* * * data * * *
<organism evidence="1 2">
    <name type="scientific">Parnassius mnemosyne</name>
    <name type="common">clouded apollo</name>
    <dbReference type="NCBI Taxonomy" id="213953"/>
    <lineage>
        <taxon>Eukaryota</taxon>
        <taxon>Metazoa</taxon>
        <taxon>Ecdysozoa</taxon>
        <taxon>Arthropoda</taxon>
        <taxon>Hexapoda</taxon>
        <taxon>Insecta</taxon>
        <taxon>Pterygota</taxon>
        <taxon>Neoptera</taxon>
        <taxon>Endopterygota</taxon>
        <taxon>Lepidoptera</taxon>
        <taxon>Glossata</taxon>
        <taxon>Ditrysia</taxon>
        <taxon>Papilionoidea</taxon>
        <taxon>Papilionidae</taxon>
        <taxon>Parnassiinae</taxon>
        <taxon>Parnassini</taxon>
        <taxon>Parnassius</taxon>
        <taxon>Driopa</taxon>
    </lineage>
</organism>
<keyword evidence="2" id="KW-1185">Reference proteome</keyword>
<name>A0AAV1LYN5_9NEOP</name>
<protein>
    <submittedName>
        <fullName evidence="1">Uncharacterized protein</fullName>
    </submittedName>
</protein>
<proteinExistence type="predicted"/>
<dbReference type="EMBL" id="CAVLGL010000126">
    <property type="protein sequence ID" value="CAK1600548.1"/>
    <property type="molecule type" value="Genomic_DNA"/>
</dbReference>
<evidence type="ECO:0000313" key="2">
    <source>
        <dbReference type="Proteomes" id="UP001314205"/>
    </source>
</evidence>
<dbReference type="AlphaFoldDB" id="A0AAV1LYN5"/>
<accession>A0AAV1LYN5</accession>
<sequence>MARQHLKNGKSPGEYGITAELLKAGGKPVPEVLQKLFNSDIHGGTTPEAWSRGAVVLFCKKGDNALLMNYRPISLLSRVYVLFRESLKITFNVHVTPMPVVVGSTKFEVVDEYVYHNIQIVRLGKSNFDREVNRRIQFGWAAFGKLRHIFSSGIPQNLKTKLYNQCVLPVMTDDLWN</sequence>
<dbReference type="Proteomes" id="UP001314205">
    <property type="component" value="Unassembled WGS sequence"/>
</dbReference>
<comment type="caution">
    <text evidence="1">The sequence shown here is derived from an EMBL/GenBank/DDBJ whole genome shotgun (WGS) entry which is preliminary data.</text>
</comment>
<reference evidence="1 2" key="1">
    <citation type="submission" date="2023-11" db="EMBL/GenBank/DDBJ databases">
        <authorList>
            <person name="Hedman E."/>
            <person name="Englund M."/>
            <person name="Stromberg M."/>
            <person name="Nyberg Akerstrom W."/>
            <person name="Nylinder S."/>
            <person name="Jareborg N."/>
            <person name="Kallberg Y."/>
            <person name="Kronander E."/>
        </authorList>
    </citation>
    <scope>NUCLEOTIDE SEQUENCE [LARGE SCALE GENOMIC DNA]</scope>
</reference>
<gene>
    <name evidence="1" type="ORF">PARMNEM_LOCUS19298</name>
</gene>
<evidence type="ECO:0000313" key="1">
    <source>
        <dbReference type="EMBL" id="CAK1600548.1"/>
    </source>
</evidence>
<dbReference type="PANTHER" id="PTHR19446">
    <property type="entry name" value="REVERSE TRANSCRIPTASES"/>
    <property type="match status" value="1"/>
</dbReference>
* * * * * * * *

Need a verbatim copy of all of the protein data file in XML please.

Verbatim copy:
<organism evidence="1 2">
    <name type="scientific">Parnassius mnemosyne</name>
    <name type="common">clouded apollo</name>
    <dbReference type="NCBI Taxonomy" id="213953"/>
    <lineage>
        <taxon>Eukaryota</taxon>
        <taxon>Metazoa</taxon>
        <taxon>Ecdysozoa</taxon>
        <taxon>Arthropoda</taxon>
        <taxon>Hexapoda</taxon>
        <taxon>Insecta</taxon>
        <taxon>Pterygota</taxon>
        <taxon>Neoptera</taxon>
        <taxon>Endopterygota</taxon>
        <taxon>Lepidoptera</taxon>
        <taxon>Glossata</taxon>
        <taxon>Ditrysia</taxon>
        <taxon>Papilionoidea</taxon>
        <taxon>Papilionidae</taxon>
        <taxon>Parnassiinae</taxon>
        <taxon>Parnassini</taxon>
        <taxon>Parnassius</taxon>
        <taxon>Driopa</taxon>
    </lineage>
</organism>
<keyword evidence="2" id="KW-1185">Reference proteome</keyword>
<name>A0AAV1LYN5_9NEOP</name>
<protein>
    <submittedName>
        <fullName evidence="1">Uncharacterized protein</fullName>
    </submittedName>
</protein>
<proteinExistence type="predicted"/>
<dbReference type="EMBL" id="CAVLGL010000126">
    <property type="protein sequence ID" value="CAK1600548.1"/>
    <property type="molecule type" value="Genomic_DNA"/>
</dbReference>
<evidence type="ECO:0000313" key="2">
    <source>
        <dbReference type="Proteomes" id="UP001314205"/>
    </source>
</evidence>
<dbReference type="AlphaFoldDB" id="A0AAV1LYN5"/>
<accession>A0AAV1LYN5</accession>
<sequence>MARQHLKNGKSPGEYGITAELLKAGGKPVPEVLQKLFNSDIHGGTTPEAWSRGAVVLFCKKGDNALLMNYRPISLLSRVYVLFRESLKITFNVHVTPMPVVVGSTKFEVVDEYVYHNIQIVRLGKSNFDREVNRRIQFGWAAFGKLRHIFSSGIPQNLKTKLYNQCVLPVMTDDLWN</sequence>
<dbReference type="Proteomes" id="UP001314205">
    <property type="component" value="Unassembled WGS sequence"/>
</dbReference>
<comment type="caution">
    <text evidence="1">The sequence shown here is derived from an EMBL/GenBank/DDBJ whole genome shotgun (WGS) entry which is preliminary data.</text>
</comment>
<reference evidence="1 2" key="1">
    <citation type="submission" date="2023-11" db="EMBL/GenBank/DDBJ databases">
        <authorList>
            <person name="Hedman E."/>
            <person name="Englund M."/>
            <person name="Stromberg M."/>
            <person name="Nyberg Akerstrom W."/>
            <person name="Nylinder S."/>
            <person name="Jareborg N."/>
            <person name="Kallberg Y."/>
            <person name="Kronander E."/>
        </authorList>
    </citation>
    <scope>NUCLEOTIDE SEQUENCE [LARGE SCALE GENOMIC DNA]</scope>
</reference>
<gene>
    <name evidence="1" type="ORF">PARMNEM_LOCUS19298</name>
</gene>
<evidence type="ECO:0000313" key="1">
    <source>
        <dbReference type="EMBL" id="CAK1600548.1"/>
    </source>
</evidence>
<dbReference type="PANTHER" id="PTHR19446">
    <property type="entry name" value="REVERSE TRANSCRIPTASES"/>
    <property type="match status" value="1"/>
</dbReference>